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    PRINCIPLES OF THE LAW OF REAL PROPERTY. BOOK THE FIRST. OF REAL PROPERTY

    Sir William Blackstone

    OF REAL PROPERTY; and first, of CORPOREAL

    But an hereditament, says Sir Edward Coke, is by much the largest and most comprehensive expression : for it includes not only lands and tenements, but whatsoever may be inherited, be it corporeal, or incorporeal, real, personal, or mixed.

    The objects of dominion or property are things, as contradistinguished from persons : and things are by the law of. England distributed into two kinds; things real, and personal. things personal. Things real are such as are permanent, fixed, and immoveable, which cannot be carried out of their place ; as lands and tenements : things personal are goods, money, and all other moveables; which may attend the owner's person wherever he thinks proper to go.

    In treating of things real, the subject of the present work, let us consider, first, their several sorts or kinds ; secondly, the tenures by which they may be holden ; thirdly, the estates which may be had in them ; and, fourthly, the title to them, and the manner of acquiring and losing it.

    First, with regard to their several sorts or kinds, things Things real real are usually said to consist in lands, tenements, or hereditaments. Land comprehends all things of a permanent, substantial nature ; being a word of a very extensive signification, as will presently appear more at large. Tenement is a word of still greater extent, and though in its vulgar acceptation is only applied to houses and other buildings, yet in its original, proper, and legal sense, it [ 17 ] signifies every thing that may be holden,provided it be of a permanent nature ; whether it be of a substantial and sensible^ or of an unsubstantial ideal kind. Thus liberum tenementum, franktenement, or freehold, is applicable not only to lands and other solid objects, but also to offices, rents, commons, and the like;^ and, as lands and houses are tenements, so is an advowson a tenement ; and a franchise, an office, a right of common, a peerage, or other property of the like unsubstantial kind, are, all of them, legally speaking, tenements. But an hereditament, says Sir Edward Coke, is by much the largest and most comprehensive expression : for it includes not only lands and tenements, but whatsoever may be inherited, be it corporeal, or incorporeal, real, personal, or mixed. Thus an heir-loom, or implement of furniture which by custom descends to the heir together with an house, is neither land, nor tenement, but a mere moveable : yet, being in- heritable, is comprised under the general word hereditament: and so a condition, the benefit of which may descend to a man from his ancestor, is also an hereditament.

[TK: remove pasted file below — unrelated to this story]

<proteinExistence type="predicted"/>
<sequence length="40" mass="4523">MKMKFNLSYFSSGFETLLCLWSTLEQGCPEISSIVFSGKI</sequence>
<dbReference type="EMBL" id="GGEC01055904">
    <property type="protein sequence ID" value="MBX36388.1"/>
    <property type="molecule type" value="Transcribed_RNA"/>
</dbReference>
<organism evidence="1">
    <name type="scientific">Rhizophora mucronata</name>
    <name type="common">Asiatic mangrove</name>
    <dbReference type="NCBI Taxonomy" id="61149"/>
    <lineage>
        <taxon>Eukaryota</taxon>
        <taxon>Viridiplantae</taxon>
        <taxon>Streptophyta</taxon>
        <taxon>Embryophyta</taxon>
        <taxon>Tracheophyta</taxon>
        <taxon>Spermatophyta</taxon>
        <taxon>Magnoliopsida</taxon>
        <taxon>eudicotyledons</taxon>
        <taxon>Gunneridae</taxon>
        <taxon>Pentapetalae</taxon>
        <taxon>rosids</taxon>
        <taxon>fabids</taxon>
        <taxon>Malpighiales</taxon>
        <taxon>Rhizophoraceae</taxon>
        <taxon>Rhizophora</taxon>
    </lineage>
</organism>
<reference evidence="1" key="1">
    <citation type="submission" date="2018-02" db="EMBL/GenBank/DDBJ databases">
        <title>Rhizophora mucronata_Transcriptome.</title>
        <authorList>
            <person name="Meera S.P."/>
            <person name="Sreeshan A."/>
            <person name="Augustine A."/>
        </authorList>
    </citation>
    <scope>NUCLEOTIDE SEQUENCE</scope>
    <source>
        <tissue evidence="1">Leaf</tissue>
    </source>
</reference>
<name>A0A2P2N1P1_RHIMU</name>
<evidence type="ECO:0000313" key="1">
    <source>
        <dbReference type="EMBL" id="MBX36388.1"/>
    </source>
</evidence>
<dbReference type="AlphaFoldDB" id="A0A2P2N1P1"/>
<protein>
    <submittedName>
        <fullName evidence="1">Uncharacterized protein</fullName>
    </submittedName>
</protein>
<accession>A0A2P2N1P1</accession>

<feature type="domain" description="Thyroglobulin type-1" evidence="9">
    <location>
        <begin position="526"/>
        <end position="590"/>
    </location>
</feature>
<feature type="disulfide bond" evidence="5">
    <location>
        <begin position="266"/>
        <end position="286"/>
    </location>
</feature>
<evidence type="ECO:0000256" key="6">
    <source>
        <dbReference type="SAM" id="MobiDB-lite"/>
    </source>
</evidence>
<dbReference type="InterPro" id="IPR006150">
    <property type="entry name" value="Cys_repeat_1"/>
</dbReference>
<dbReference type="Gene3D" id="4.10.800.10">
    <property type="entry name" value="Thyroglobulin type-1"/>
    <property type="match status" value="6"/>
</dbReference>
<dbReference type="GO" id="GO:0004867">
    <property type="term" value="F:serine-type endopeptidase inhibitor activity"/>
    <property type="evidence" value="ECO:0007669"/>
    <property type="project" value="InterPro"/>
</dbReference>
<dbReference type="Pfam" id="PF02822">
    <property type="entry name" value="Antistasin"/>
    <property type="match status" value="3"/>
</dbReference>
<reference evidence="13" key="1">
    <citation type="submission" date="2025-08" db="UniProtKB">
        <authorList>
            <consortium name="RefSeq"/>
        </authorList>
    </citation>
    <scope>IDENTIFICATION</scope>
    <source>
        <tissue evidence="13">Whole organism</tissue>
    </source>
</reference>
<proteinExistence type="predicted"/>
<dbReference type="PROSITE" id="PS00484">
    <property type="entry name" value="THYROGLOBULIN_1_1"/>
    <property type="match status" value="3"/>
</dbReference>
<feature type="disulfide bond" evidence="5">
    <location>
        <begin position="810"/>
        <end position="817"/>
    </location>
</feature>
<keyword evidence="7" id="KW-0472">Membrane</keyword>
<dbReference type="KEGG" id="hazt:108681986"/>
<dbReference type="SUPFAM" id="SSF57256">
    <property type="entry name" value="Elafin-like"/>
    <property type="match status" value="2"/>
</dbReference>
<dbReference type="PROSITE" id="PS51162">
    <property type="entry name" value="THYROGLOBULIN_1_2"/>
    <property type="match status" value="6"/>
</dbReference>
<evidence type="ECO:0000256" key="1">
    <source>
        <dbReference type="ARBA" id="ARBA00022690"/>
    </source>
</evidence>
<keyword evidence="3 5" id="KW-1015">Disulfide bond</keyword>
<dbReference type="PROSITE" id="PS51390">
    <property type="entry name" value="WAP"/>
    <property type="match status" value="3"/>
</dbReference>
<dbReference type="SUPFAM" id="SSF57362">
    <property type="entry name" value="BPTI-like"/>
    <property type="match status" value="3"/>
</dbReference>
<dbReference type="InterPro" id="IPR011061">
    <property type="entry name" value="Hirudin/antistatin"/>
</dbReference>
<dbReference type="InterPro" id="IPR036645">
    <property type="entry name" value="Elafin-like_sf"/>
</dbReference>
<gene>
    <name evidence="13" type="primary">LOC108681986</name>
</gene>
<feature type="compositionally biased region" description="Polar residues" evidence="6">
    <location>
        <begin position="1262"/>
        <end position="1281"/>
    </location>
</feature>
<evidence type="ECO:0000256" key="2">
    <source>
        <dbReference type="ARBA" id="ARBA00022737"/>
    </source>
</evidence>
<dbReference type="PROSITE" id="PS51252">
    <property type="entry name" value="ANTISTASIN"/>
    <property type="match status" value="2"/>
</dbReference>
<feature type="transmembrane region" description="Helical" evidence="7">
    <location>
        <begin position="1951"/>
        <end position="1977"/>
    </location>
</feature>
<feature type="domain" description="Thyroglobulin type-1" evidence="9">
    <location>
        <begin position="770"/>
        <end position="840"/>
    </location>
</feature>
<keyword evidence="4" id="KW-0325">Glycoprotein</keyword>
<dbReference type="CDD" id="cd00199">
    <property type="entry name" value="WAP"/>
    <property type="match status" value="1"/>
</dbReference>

Hereditaments then, to use the largest expression, are of two kinds, corporeal and incorporeal. Corporeal consist of such as affect the senses ; such as may be seen and handled by the body : incorporeal are not the object of sensation, can neither be seen nor handled, are creatures of the mind, and exist only in contemplation.

    Corporeal hereditaments consist wholly of substantial permanent objects ; all which may be comprehended consist. under the general denomination of land only. For landy says Sir Edward Coke, comprehendeth in its legal signification any ground, soil, or earth whatsoever ; as arable, meadows, pastures, woods, moors, waters, marshes, furzes, and heath. It legally includeth also all castles, houses, and other buildings : for they consist, saith he, of two things ; Land ; its land, which is the foundation, and structure thereupon : SO that, if I convey the land or ground, the structure or building passeth therewith. It is observable that water is here mentioned as a species of land,

    OF INCORPOREAL HEREDITAMENTS

    An incorporeal hereditament is a Right issuing: out of a thing Corporate (whether real or personal) or concerning, or annexed to, or exercisible within, the same.^ It is not the thing corporate itself, which may consist in lands, houses, jewels, or the like ; but something collateral thereto, as a rent issuing out of those lands or houses, or an office relating to those jewels.